Nostalglic Note: Originally releases in October 2000. Picked mine up on the now defunct On-Cue on Airport highway in Toledo, Ohio. 🙂
Yes it’s finally here…PlayStation 2 (PS2), the most exciting, multi-faceted game system yet combing DVDs, CDs, new PlayStation 2 games, and regular PlayStation games. This surprisingly small system has a sleek design in black complete with cooling vents with an optional blue stand for vertical display. The only weakness of the system is the use of a cordless remote, but don’t fret, there are plans to provide cordless remotes for the system in the future. The current remote control for the PlayStation 2 is basically your game controller which may take some hands-on orientation before you can make expert presentations to your friends. Keep in mind that the PS2s sold in the blue box have only one controller inside.
Overall, the system is ideal for anyone already into PlayStation games, mainly because: (a) you don’t have to upgrade your regular PlayStation games and (b) it’s a great way to jump on the DVD bandwagon.
The better your TV (like digital TV), the better your presentation of the PS2. Sony makes it clear in the PS2 manual that you have a good media setup for optimal performance. For instance, they recommend that you don’t set up the PS2 through a VCR because it will reduce the overall picture quality.
There are many different set-up variations in the manual. I envy the people with the audio/video plugs on their TV (I only have them on the back of my VCR). It took a while to set up my PS2 because I only had a coaxial input on the TV, but eventually got a RFU modulator to plug in the three cords (yellow, white, & red) and was off and running with Madden 2001 (PS2). Don’t worry about set up though because there’s only two cords for the PS2.
Once you’re set up, be careful how you load discs into the PS2. Put your finger through the middle hole of the disc and Make sure to catch the bottom lip of the disk holder before you press the load button if you have the PS2 in the vertical position. The system also works well horizontally, but the vertical position is so unique and fun.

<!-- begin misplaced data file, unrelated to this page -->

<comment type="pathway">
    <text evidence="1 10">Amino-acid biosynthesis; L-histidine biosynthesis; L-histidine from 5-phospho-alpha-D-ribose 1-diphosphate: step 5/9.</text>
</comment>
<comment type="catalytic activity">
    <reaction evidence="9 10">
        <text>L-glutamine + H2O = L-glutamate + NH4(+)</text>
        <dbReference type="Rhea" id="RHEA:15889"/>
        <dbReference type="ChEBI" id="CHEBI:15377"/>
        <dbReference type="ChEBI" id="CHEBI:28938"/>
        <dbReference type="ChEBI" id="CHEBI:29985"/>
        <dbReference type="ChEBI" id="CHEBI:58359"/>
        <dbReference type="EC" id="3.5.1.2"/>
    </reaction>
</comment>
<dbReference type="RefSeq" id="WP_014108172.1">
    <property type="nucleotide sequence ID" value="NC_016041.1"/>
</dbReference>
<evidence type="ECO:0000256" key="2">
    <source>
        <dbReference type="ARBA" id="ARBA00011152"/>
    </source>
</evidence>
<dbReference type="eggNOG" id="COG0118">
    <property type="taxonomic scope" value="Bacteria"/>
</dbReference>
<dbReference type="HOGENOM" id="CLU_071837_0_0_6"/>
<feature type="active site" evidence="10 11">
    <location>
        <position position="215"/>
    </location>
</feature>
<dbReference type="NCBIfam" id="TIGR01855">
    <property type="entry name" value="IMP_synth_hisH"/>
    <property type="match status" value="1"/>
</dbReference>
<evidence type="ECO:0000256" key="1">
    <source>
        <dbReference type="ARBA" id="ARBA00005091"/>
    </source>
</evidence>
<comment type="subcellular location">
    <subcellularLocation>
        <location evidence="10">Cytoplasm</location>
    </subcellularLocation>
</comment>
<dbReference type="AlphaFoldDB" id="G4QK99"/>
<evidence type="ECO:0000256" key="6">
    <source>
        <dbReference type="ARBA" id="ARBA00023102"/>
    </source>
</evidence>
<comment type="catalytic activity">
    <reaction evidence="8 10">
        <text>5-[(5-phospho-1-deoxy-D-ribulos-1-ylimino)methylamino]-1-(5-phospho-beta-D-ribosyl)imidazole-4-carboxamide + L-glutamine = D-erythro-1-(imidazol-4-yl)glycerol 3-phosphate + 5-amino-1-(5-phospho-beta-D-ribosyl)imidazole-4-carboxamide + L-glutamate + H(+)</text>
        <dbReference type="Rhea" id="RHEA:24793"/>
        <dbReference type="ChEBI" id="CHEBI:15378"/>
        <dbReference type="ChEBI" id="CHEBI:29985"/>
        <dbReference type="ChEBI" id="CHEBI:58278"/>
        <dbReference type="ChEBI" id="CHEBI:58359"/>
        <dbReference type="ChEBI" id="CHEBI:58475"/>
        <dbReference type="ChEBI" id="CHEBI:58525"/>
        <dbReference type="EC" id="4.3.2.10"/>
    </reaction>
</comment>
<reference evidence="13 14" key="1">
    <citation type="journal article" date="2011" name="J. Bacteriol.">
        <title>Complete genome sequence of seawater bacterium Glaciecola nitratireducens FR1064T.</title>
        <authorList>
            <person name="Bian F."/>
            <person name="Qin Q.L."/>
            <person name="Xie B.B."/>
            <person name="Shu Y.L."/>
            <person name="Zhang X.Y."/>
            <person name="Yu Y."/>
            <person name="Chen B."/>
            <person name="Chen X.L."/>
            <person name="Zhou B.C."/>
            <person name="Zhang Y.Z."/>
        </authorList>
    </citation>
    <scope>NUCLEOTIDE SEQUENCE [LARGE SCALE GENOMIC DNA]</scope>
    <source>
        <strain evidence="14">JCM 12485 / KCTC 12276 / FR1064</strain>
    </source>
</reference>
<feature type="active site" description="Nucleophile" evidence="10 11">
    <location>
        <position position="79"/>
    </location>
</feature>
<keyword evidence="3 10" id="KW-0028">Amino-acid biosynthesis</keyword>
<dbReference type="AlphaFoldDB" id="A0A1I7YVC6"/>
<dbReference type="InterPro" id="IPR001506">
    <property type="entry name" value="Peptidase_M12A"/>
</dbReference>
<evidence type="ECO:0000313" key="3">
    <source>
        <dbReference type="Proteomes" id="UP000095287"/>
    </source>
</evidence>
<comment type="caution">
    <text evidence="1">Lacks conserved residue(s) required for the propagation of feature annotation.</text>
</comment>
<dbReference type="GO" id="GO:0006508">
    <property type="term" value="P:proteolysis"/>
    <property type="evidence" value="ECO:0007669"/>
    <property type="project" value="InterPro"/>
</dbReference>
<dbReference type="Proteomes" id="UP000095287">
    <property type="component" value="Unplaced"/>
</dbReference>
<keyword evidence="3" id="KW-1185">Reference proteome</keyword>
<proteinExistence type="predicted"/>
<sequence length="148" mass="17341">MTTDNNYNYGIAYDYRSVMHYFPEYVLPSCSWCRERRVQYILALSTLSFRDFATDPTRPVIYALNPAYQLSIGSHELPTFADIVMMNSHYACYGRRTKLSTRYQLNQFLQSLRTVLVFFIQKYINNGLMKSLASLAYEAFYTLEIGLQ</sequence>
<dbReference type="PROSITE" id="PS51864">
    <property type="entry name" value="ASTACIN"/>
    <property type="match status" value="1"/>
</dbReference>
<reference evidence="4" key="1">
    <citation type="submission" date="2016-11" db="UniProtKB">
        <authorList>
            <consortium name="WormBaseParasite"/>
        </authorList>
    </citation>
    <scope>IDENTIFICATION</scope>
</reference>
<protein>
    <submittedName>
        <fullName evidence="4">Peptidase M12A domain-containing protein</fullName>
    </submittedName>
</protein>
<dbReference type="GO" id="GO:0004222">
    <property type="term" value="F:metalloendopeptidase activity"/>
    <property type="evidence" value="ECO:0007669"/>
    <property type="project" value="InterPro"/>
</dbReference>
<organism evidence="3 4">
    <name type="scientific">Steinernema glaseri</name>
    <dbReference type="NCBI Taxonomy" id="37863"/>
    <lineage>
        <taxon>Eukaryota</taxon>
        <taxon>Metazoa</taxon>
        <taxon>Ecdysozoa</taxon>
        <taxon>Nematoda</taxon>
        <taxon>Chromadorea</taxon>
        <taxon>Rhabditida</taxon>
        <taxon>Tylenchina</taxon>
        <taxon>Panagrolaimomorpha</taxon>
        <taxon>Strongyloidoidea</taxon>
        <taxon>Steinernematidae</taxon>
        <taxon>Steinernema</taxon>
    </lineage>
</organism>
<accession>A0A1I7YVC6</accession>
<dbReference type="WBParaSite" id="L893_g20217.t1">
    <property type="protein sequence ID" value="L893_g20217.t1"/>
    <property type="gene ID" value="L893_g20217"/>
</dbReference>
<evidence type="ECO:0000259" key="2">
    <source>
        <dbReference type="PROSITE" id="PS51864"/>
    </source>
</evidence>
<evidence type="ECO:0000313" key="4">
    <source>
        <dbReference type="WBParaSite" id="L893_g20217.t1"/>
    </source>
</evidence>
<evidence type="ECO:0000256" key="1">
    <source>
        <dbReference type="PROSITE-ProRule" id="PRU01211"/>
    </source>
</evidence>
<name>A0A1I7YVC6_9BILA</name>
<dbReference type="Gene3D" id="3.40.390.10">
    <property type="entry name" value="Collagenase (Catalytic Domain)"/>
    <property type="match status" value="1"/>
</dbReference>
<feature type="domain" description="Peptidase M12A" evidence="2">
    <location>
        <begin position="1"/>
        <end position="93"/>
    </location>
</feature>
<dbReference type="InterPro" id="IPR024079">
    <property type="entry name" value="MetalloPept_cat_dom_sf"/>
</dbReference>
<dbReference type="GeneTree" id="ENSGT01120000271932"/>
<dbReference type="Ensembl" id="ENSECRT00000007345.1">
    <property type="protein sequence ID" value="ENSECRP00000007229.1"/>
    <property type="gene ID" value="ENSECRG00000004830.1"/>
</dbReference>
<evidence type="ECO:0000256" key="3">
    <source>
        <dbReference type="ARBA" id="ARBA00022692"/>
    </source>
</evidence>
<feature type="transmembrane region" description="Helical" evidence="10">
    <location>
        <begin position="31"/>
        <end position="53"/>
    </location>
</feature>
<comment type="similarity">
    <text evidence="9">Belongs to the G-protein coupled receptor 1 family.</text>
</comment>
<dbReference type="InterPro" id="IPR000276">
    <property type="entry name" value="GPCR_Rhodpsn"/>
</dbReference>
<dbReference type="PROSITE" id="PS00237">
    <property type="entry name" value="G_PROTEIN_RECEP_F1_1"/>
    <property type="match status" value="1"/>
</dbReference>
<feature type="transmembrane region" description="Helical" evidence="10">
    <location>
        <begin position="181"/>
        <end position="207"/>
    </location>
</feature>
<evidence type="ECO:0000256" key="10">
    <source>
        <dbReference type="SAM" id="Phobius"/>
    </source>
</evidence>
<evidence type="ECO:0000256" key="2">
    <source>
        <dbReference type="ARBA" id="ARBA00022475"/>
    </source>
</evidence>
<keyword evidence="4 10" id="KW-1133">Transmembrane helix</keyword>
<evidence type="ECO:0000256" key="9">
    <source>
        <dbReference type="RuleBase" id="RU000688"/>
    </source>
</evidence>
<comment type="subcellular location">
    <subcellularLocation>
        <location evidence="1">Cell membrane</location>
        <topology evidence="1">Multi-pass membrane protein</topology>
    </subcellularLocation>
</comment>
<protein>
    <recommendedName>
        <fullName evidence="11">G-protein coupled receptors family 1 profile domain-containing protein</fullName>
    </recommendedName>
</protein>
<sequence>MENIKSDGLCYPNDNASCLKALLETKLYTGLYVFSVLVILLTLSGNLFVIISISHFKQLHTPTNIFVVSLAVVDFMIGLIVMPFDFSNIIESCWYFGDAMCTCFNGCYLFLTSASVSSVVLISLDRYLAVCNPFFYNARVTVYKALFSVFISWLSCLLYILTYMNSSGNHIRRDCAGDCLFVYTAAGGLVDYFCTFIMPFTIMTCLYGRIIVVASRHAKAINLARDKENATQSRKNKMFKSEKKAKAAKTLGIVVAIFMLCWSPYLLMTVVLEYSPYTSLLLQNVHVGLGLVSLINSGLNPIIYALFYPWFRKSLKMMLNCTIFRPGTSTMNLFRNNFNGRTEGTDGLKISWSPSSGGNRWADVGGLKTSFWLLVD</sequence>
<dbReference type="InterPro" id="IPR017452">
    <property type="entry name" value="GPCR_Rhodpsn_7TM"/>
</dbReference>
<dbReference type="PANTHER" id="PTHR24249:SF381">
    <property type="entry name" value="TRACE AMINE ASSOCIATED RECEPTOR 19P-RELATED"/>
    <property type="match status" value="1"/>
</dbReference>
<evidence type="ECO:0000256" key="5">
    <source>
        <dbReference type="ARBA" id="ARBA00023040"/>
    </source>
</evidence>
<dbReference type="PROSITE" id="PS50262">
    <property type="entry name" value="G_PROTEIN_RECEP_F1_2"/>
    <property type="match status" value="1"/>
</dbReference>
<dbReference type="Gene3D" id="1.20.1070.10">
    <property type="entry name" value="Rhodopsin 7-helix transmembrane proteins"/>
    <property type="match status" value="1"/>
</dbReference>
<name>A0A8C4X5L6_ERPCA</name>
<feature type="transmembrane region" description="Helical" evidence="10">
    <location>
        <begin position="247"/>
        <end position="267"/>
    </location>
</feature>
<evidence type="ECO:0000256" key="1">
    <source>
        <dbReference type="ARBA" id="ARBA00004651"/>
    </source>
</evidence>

An asking price of $299 is fairly reasonable if you add up the separate costs of a CD player, a DVD player, and a gaming system. This system gave me an upgrade of a CD player bought in 1986 and allowed me to initiate my DVD and PlayStation experience. The PS2 allows you to play music tracks in a specified or random order. You can also repeat a single track or all tracks.
Some possible capabilities of the PS2 in the future include various modem and hard drive uses. This system was worth the money for me. The possibilities and applications of the PS2 seem endless. These systems will probably, and unfortunately, take the definition of game/media addict to new levels. Take the PS2 in good fulfilling doses and enjoy the variety of choices it gives you.
8MB memory cards for the PS2 are priced around $35. You can still use PlayStation memory cards so you won’t lose your hard earned hours (ha ha). The main menu shows you options for checking, copying, and deleting game data. Remember you can copy PlayStation memory data to PS2 cards, but PS2 data will not save on PlayStation memory cards. The main menu also has options for screen size, time/date, language, digital resources, and other setup functions.
I got some good extras with my PS2 and quickly understood how lucky I was to get one today. The constant stream of potential PS2 owners flooding stores and praise from media store workers was amazing. Make sure to read the manual and enjoy.
Copyright © Michael Siebenaler